Interim maritime sector development council to launch in June.

DSC_9580.JPGDurban: 01 March 2019

Delegates to a two day maritime sector transport dialogue held in Durban on Thursday and Friday wholly endorsed the setting up of a proposed development council for the sector, possibly as early June 2019.

This emerged at the closure of the event by Transport Minister, Dr Blade Nzimande at about lunchtime on Friday, following to two days of deliberation by hundreds of delegates representing government, the private sector as well as academia.

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Minister of Transport, Dr Blade Nzimande

According to Dr Nzimande, establishment of the development council for the maritime economic sector is a proposal emanating from the adoption and implementation of the Comprehensive Maritime Transport Policy (CMTP) in 2017.

In his opening address on Thursday, Dr Nzimande said the maritime transport sector was a “key component in government’s objective in growing and developing the oceans economy.”

He said according to current estimates of the Operation Phakisa: Oceans Economy strategy, the country’s oceans in which South Africa has as much as 1.5-million square kilometers of an exclusive economic zone, have the potential to contribute up to R177 billion to the gross domestic product (GDP) and create just over one million jobs by 2033 and between 800 000 and 1-million direct jobs.

“Through Operation Phakisa, 47 detailed initiatives have been identified, whose progressive implementation is expected to increase the oceans economy’s GDP contribution by R20 million per annum and lead to the creation of 22 000 direct new jobs this year, 2019,” he said.

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Some of the delegates to the Department of Transport convened two day maritime sector dialogue held in Durban on Thursday and Friday.

However, very little progress was being achieved both in terms of actual economic and business development as well as transformation due to a whole range of reasons, hence the need for those immersed in or with interest in the sector to get around a table and devise workable plans about how best to overcome identified challenges.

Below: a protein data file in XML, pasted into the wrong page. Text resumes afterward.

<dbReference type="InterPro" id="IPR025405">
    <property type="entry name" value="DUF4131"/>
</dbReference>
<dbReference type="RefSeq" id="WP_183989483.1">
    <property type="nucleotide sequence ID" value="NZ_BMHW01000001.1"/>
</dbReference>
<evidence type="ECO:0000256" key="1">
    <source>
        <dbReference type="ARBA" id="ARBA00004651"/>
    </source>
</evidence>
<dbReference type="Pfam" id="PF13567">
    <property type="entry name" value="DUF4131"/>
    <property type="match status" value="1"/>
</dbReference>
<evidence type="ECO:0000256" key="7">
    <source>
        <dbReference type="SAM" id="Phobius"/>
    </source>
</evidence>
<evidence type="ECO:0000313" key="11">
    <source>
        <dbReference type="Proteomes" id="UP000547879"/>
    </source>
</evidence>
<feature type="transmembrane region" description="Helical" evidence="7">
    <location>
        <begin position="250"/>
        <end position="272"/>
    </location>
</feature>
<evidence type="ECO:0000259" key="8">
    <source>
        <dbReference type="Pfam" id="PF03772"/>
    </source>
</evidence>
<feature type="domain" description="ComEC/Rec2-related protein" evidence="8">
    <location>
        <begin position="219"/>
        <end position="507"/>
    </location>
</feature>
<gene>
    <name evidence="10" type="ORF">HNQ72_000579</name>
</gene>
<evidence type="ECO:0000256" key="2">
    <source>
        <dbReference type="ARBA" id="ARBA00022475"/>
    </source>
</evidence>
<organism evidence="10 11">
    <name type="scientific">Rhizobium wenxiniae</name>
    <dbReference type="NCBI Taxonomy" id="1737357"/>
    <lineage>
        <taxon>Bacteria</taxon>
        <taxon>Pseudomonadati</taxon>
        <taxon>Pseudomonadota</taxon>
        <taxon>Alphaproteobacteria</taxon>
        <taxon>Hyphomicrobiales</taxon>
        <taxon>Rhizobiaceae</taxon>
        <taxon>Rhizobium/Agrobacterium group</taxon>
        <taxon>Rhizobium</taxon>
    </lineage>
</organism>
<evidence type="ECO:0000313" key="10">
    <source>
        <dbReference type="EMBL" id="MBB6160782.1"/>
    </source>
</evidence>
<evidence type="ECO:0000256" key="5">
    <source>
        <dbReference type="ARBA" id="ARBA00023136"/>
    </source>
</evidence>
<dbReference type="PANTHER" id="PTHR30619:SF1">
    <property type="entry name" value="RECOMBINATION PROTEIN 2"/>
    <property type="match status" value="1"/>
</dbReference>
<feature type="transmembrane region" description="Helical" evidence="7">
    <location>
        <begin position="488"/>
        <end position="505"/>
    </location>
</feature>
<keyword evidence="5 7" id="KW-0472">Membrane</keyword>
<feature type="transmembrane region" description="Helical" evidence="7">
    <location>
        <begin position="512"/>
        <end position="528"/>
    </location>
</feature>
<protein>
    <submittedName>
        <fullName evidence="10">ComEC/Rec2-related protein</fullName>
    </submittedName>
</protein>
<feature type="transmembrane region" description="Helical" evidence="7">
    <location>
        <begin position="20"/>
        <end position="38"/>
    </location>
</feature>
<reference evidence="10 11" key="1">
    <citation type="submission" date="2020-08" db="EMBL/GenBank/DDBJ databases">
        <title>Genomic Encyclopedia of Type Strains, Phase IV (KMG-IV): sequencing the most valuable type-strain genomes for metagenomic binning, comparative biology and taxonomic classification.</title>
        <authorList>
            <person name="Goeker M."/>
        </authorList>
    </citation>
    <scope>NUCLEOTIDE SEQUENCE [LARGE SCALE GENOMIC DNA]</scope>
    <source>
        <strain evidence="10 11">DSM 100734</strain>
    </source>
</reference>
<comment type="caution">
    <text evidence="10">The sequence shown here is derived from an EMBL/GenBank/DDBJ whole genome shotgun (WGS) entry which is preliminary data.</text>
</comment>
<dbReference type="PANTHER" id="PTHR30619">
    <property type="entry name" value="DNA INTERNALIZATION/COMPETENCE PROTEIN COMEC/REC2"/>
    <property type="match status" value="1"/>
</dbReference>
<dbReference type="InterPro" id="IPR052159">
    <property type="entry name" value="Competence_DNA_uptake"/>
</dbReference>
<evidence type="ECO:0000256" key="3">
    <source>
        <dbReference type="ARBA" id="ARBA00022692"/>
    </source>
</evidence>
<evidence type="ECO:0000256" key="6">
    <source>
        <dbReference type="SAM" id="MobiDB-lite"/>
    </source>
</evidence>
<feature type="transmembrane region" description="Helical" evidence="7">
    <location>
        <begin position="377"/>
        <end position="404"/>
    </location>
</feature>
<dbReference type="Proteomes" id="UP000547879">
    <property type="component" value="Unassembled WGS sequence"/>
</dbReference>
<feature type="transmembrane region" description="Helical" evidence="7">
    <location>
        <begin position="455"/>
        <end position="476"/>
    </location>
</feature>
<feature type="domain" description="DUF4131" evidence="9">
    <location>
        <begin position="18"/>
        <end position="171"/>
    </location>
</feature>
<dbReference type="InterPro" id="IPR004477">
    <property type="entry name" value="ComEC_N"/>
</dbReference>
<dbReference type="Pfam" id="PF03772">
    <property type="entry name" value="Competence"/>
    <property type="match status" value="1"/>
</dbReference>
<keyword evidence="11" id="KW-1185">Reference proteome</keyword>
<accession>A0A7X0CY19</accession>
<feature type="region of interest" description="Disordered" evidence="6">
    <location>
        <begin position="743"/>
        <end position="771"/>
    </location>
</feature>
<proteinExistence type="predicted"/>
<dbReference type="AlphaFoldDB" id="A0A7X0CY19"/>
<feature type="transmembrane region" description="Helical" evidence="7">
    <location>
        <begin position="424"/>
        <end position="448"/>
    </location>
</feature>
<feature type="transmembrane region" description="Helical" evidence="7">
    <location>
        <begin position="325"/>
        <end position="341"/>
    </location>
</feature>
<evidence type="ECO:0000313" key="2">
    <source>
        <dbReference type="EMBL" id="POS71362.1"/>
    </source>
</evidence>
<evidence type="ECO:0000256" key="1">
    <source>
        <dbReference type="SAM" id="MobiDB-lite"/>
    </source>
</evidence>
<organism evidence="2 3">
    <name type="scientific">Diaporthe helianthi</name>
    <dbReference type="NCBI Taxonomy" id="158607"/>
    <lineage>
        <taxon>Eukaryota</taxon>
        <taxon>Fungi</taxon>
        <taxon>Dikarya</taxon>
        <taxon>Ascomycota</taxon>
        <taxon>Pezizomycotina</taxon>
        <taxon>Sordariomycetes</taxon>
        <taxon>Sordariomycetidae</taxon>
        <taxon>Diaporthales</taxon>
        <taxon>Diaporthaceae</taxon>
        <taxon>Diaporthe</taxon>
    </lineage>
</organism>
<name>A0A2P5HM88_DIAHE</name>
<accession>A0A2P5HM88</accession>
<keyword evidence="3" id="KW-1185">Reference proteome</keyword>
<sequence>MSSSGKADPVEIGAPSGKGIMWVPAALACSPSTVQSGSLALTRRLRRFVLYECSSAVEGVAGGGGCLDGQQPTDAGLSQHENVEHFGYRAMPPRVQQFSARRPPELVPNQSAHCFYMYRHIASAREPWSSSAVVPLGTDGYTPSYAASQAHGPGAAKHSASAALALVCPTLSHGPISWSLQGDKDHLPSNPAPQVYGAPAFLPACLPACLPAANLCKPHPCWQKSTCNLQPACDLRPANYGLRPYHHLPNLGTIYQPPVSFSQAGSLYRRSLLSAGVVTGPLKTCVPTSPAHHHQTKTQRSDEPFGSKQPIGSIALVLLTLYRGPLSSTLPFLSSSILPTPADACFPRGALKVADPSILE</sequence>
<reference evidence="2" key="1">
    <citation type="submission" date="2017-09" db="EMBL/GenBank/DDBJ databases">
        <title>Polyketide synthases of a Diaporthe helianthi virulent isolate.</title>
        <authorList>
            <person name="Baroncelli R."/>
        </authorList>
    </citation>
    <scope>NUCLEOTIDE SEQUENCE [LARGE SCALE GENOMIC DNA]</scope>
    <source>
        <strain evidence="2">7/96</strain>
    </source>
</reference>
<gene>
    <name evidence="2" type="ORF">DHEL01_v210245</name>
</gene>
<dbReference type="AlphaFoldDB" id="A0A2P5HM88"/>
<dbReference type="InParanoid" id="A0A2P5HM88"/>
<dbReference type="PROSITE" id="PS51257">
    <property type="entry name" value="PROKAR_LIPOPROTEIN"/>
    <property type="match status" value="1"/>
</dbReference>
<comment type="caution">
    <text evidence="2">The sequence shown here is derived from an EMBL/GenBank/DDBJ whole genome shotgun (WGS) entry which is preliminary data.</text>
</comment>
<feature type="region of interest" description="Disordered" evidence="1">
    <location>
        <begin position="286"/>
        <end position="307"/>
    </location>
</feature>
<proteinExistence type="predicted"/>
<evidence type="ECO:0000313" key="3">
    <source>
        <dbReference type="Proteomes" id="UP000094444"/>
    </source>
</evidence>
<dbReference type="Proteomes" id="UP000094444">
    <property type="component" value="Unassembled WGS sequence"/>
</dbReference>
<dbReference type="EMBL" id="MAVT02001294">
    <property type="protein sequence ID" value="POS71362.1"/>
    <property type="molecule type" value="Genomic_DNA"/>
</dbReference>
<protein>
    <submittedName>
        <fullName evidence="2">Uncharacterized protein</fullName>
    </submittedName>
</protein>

He said: “As the Department of Transport, we are leading the Marine Transport and Manufacturing work stream, which is amongst the six work streams established by Operation Phakisa ocean economy.

“Amongst others, our work stream has highlighted a concern that South Africa currently has no registered ships (since corrected to “two or three”). This is in spite of the fact that each year, 300-million tons of cargo moves through our ports in imports and exports.

“In addition, 1.2-million tonnes of liquid fuels move along our coast, while the rapidly expanding offshore oil and gas activities require a supporting fleet of vessels,” he said

DSC_9581.JPGConfronted by these and various other challenges, Dr Nzimande said the proposed development council, in terms of the CMTP, was intended as a critical intervention to assist with realization of the goals of growth, development and transformation of maritime transport.”

He said: “The CMTP envisages the establishment of the Maritime Transport Sector Development Council as a platform and vehicle to develop concrete strategies and co-operation to develop and transform the sector. This Council is also expected to develop appropriate plans to grow the sector within the context of the oceans economy.

“The development of a multiyear Maritime Transport Sector Plan (MTSDP) as well as the review and monitoring of the overall performance of the sector are key tasks assigned to the MTSDC by the CMTP.”

On Friday, Dr Nzimande announced that delegates to the two day Transport Department dialogue were with one voice that the proposal should be implemented as soon as possible.

He said establishment of the council could occur as early June 2019, even if on an interim basis.

End

 

 

 

 

SOUTH AFRICA’S MARITIME ECONOMIC SECTOR NOW FIRMLY ON THE NATIONAL AGENDA!

The port of Cape Town, one of the country's busiest of seven commercial ports dotted along South Africa's 3900km long coastline.